It has Pamela Anderson in a bathrobe on the front cover.  Now I am not sure just what that had to do with Newcastle but  frankly who cares.

the mag

The mood of the magazine is just wonderful.  Living the dream boys, living the dream.

Quite simply Newcastle United are a real force in English Football

If you were around at the time,  you should try and track down old copies because they are wonderful nostalgia.

If you are a young buck, that is under 30, you should also read these magazines, because it may give you a little hope for the future  when there seems to be  none.

What these moth eaten old magazines have graphically reminded me of, is that when we get it right, we can be some football club.

We just don’t get it right very often.

You never know, maybe in 2035, I will be boring my grandchildren with stories of the time back in 2015, when the most glorious team in the history of Newcastle United was being assembled from the ashes of the disastrous Ashley regime.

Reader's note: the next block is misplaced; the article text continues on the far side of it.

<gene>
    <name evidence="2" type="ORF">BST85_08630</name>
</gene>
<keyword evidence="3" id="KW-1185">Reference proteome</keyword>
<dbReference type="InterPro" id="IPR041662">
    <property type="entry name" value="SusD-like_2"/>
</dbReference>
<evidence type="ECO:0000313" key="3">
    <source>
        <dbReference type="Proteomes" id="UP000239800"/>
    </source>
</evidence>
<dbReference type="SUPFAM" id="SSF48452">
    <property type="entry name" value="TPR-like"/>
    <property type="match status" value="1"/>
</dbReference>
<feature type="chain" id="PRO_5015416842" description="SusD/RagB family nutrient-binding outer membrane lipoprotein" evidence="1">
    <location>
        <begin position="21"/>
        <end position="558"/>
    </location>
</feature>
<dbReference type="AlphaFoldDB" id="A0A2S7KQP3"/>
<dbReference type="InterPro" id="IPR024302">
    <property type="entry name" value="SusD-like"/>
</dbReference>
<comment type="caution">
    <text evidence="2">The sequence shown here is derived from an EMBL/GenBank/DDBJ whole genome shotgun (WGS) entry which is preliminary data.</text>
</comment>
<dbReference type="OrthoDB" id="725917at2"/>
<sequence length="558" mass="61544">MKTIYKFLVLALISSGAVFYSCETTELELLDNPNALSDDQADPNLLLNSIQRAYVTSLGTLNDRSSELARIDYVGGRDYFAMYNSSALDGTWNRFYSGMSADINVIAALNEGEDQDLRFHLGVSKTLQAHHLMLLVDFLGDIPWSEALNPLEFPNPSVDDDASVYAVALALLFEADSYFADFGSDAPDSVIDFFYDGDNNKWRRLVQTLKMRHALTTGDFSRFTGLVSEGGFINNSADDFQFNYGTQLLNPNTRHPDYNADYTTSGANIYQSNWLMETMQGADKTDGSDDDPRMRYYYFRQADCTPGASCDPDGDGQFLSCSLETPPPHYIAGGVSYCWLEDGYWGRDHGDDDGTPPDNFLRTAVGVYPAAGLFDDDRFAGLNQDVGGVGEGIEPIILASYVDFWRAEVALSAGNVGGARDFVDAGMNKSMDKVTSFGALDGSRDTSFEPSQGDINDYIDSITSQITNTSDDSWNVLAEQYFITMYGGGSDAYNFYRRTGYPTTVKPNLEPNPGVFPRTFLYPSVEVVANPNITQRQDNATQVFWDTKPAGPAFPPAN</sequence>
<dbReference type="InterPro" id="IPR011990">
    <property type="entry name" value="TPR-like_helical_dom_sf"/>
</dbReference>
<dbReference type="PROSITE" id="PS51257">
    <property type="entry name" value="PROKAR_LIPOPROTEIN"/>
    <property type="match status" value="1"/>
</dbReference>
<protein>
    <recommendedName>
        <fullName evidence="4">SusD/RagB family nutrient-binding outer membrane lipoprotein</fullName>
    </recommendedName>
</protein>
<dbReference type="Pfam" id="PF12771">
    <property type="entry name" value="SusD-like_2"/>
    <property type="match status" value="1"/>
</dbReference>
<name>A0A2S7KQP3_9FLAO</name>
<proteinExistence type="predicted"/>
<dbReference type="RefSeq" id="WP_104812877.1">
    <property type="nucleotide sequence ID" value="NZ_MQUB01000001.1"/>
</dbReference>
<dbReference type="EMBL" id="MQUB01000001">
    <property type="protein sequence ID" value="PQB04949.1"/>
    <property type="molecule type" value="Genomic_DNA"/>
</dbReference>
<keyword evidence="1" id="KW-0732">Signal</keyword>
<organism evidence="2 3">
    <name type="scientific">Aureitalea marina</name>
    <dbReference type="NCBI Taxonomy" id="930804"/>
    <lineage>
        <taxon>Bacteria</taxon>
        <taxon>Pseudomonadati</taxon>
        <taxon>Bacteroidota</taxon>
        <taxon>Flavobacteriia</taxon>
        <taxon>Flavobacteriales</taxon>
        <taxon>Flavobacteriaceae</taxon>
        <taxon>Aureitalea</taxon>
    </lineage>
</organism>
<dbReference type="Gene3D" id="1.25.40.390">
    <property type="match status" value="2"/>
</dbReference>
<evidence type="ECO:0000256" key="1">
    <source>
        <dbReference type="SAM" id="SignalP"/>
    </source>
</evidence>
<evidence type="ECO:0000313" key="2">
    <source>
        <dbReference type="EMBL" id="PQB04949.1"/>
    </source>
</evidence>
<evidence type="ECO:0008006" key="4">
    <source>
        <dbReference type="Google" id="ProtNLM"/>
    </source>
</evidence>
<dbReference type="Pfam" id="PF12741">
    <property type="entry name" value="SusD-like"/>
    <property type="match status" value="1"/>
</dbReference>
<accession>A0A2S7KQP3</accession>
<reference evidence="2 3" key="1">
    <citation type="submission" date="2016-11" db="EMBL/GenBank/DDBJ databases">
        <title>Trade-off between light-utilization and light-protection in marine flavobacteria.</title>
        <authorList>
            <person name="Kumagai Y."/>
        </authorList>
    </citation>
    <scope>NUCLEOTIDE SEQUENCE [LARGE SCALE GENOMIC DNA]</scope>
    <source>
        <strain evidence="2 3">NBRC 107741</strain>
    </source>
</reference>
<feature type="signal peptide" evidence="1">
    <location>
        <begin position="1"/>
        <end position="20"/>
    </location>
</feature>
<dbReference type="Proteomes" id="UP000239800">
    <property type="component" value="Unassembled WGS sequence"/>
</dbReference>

If we can rise from the dead before, then surely we can do it again?

Then again what do I know. I’m the clown who gave John Hall £500.

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  • fictional

    NUFCTheMag I’ve the old shoot and match magazines through the 80s, same dialogue

  • juliotaylor

    NUFCTheMag what a brilliant article!

  • Belfast Ali

    That’s the best piece I’ve read in The Mag for years. Brilliant!!!

  • howaymebonnylads

    It’s true that the modern football fan thinks the way we are treat is something new and disgusting.  When actually it’s just the same dressed up slightly differently.  You’re dead right that we have had some happy times but they are the rare occasions and I agree the Keegan era seems like it will be the best time I will ever have following NUFC.  That said, when I first started following NUFC 35+ years ago I never thought I’d experience Wembley and Europe and that’s where HOPE was always in our vocabulary.  Time will quickly tell if Ashley means what he says and this bit of history may become nostalgic too….

  • amacdee